Company layoffs, financial belt-tightening and vulnerability to competitive threats are often laid at the feet of various departments. What went wrong? Did finance manage cash poorly or fail to secure the right financing? Did marketing make bad decisions about buyer behavior and preferences? Were sales reps not filling their prospecting funnels or selling upgrades and add-ons? Has R&D missed the category roadmap, or built when it should have acquired?

“WHAT went wrong?” is commonly asked; however, “what” is the beginning of the wrong question.

WHO went wrong? That’s the question few companies ask or address. Why?

It’s nearly impossible for top management to imagine that ONE person – something so granular in an organization – could be responsible for organizational dystopia or even its demise.

It’s difficult to imagine one person can infect an entire organization.

But, come off an airplane where one person coughed and sneezed throughout a five hour flight, and within the week you have a former planeload of passengers who are now just a bunch of sick people unable to work.

As Adam Grant advises: fire the taker, the faker, the bad seed and the trickster.

Like pruning my beloved rose trees so they can flourish again, I made that recommendation this week.

Watch this space. More will be revealed.

More from Nance…

You can find Nance on

What Do You Get When You Fall in Love?

October 15th, 2015

43215499_sSome people fill the world with silly love songs, wrote Paul McCartney. As a career coach, I wish they did not, at least when it came to falling in love with a certain company. I am alarmed by the number of clients who come to me with certainty about how perfect a specific company is for them. How magical it would be to work for that company. How no other company could come close.

Welcome to the “company crush.”

It could be Google, Apple, Tesla, Coke, Disney, Zara, and the list goes on. It’s the weirdest epidemic I’ve seen among job seekers. I have one client who literally stalked a CEO of a boutique urban planning firm. She met him at a museum fundraiser and then waited until every last handshake had been made, before telling him she was madly in love with his company.

He graciously gave her his business card and said, “Call HR.” Apparently, that meant they were engaged (her and the company, that is). After doing everything short of flame throwing, she finally got put off firmly and permanently with a formal letter telling her there were no openings and not likely to be any…ever.

When she got an offer from a giant in the same industry? Nah. She was not really interested.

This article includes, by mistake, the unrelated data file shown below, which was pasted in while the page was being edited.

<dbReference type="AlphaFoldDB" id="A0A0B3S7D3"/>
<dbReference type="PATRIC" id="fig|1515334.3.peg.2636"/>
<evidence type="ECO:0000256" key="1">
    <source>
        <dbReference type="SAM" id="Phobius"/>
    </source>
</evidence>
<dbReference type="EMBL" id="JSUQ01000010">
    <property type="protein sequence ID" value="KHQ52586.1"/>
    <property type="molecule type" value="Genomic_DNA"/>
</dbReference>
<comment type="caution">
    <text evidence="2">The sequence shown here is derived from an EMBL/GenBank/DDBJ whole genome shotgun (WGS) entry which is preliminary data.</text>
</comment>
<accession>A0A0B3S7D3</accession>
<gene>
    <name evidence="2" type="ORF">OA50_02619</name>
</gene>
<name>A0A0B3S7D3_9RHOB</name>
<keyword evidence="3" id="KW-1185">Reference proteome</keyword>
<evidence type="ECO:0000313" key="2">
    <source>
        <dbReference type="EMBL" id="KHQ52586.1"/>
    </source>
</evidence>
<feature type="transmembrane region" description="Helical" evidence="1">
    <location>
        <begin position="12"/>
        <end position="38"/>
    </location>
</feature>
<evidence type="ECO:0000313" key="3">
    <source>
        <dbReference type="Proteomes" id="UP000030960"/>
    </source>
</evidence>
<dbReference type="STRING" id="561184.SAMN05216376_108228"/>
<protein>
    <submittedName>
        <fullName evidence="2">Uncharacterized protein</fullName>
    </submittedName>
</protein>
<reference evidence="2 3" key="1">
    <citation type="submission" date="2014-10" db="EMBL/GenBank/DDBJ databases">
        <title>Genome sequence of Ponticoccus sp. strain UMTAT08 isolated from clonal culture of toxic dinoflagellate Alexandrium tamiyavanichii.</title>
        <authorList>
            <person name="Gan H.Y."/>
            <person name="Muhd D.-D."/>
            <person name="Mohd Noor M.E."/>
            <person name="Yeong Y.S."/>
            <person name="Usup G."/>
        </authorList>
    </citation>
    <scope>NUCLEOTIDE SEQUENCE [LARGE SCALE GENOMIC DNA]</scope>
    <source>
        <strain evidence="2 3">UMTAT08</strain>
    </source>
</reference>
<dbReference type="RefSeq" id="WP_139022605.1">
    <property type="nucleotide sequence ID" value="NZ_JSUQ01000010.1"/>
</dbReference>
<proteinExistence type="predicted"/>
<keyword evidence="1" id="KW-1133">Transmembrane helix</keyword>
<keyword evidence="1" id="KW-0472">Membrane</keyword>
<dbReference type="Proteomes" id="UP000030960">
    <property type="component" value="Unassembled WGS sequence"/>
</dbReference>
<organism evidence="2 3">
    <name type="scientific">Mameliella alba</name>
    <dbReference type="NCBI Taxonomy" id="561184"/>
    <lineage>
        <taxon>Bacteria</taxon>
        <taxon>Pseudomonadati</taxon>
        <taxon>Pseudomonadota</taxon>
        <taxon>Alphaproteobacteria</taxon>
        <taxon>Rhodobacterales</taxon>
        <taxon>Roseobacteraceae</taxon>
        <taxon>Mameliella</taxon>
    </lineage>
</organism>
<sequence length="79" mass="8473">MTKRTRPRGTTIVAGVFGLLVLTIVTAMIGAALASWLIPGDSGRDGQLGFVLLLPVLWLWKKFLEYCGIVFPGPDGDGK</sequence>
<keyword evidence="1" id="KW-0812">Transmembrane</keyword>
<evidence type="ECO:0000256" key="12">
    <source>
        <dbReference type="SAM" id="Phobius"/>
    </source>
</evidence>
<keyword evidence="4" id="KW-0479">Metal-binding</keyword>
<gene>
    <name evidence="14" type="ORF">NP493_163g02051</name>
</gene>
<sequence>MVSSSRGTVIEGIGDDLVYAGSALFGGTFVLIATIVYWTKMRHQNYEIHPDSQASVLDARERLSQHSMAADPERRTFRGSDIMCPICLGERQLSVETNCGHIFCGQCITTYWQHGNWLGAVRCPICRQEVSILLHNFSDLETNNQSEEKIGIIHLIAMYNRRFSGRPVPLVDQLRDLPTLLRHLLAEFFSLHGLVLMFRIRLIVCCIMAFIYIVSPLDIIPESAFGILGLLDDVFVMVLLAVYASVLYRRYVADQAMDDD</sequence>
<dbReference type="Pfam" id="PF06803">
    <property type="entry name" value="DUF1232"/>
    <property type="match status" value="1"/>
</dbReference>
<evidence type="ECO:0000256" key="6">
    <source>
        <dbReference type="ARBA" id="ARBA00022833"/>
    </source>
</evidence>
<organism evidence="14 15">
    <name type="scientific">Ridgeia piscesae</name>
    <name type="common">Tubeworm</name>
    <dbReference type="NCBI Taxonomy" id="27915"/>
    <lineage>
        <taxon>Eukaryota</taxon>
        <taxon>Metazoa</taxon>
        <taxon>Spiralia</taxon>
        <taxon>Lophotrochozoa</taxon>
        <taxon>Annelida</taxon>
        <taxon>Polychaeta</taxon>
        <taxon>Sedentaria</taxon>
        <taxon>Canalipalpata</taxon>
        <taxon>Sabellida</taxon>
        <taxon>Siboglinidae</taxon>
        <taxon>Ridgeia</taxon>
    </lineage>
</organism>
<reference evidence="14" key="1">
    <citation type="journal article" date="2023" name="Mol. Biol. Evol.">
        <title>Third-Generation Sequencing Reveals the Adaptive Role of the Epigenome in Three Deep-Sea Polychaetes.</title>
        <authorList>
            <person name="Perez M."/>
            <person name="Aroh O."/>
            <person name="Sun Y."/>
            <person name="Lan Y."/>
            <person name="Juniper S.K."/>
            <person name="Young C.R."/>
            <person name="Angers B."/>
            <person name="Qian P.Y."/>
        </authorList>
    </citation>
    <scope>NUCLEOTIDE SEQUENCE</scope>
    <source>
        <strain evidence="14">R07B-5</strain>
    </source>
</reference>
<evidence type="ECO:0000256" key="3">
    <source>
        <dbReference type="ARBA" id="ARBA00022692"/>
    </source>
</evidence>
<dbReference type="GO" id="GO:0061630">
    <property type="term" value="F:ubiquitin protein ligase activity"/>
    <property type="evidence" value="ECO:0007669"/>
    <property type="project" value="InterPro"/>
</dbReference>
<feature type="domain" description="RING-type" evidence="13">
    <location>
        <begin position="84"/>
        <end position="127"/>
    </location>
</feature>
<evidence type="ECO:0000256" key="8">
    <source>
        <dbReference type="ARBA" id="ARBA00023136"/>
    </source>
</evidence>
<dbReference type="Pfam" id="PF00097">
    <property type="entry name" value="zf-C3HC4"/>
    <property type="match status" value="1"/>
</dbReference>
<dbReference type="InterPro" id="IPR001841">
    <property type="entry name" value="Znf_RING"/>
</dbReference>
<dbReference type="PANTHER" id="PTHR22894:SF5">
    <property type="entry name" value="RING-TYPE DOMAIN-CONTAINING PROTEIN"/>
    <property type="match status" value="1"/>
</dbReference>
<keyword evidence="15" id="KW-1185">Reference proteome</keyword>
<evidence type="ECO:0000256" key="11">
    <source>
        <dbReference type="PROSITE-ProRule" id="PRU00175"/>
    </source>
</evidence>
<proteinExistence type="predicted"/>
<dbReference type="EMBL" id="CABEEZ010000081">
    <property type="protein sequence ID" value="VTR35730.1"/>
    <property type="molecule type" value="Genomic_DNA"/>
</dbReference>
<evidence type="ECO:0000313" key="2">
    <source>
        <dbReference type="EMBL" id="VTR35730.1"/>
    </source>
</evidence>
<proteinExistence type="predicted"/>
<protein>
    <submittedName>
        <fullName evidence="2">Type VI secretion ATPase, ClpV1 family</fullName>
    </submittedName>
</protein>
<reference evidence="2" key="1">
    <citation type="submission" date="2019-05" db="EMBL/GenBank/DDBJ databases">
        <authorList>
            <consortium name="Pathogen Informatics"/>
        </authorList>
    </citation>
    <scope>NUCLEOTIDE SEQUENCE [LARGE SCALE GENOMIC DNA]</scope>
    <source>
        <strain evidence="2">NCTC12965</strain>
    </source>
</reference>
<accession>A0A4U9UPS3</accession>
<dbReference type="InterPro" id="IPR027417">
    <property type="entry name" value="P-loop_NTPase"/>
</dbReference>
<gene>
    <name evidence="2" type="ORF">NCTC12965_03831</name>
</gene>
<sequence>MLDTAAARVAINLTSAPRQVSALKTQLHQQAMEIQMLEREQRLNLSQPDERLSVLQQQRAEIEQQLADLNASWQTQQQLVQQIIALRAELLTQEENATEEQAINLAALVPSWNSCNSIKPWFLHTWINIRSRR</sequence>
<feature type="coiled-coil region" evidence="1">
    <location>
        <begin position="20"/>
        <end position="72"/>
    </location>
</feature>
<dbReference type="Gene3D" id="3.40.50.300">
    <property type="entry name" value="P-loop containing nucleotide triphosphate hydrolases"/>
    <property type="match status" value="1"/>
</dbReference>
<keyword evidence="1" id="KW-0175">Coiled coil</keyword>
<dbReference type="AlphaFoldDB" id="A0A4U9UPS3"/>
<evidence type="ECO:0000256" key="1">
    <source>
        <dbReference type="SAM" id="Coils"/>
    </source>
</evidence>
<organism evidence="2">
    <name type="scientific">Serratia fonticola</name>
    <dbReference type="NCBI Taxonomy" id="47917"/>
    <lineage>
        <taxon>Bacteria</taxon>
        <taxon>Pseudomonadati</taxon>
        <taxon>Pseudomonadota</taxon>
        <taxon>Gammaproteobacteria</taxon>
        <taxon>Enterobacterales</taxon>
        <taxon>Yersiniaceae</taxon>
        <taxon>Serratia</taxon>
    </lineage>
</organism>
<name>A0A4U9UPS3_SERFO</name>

That’s the problem when you think there’s “the one.” You feel let down when you get let down. And, it’s as hard to recover from a company crush, as it is when a personal one says no.

Whether it’s a life partner or an employer: I promise you. There is not one. There are many suitable, exciting, and lucrative ways to go about fulfilling your dreams.

Don’t get stuck on one anything until you have a contract for life. Not one cereal. Not one company. Not one career.

You will have between five and seven careers in your life – not jobs, careers. You may live as long as 125 years, if your DNA, sleeping habits and science are on your side.

There’s a lot of living to do.

Don’t get stuck.

Don’t fall in love with one version of yourself.

You have many dimensions, some actualized already and some you don’t even know about yet. Explore all the avenues possible, as your career and job seeking take you past your comfort zone or what I now call your “know-zone.”

Don’t rely on your imagination, because it’s likely too narrow and uninformed about the whole world of possible places, accomplishments and success you can enjoy. Feed your imagination by reading investment sites and academic publications that cover subjects and industries you don’t already know about.

Don’t just dream big. Don’t just dream deeply.

Dream wide.

More from Nance…

You can find Nance on

Do You Fail the Invisible Job Interview?

October 11th, 2015

NRBimageDisneyland may be the happiest place on earth, but the Disney store is not. The miserable experience of that retail environment at Santa Monica Promenade in California is remarkable for its consistently angry retail clerks and harsh restrictions on purchase. Nothing about the Disney brand gets you ready for it.

As a business owner and now the Global Marketing Director of a luxury cosmetics brand, I am ALWAYS looking for great people to hire at all levels. My favorite way to find a new employee is to get great service at a store or restaurant, and then invite that magical person for a “second interview.”

No, I don’t tell people I am interviewing them when we first meet in the retail setting. I don’t talk about the jobs I have open – and neither do the thousands of employers who use exactly the same technique as I do. We simply look for happy, proactive and engaging people, and then watch them solve problems or just do their job with a can-do attitude.

You are a candidate in an invisible job interview like that several times a week. It might happen on a phone call you make, one you take, or just doing your survival job while you wait for something better.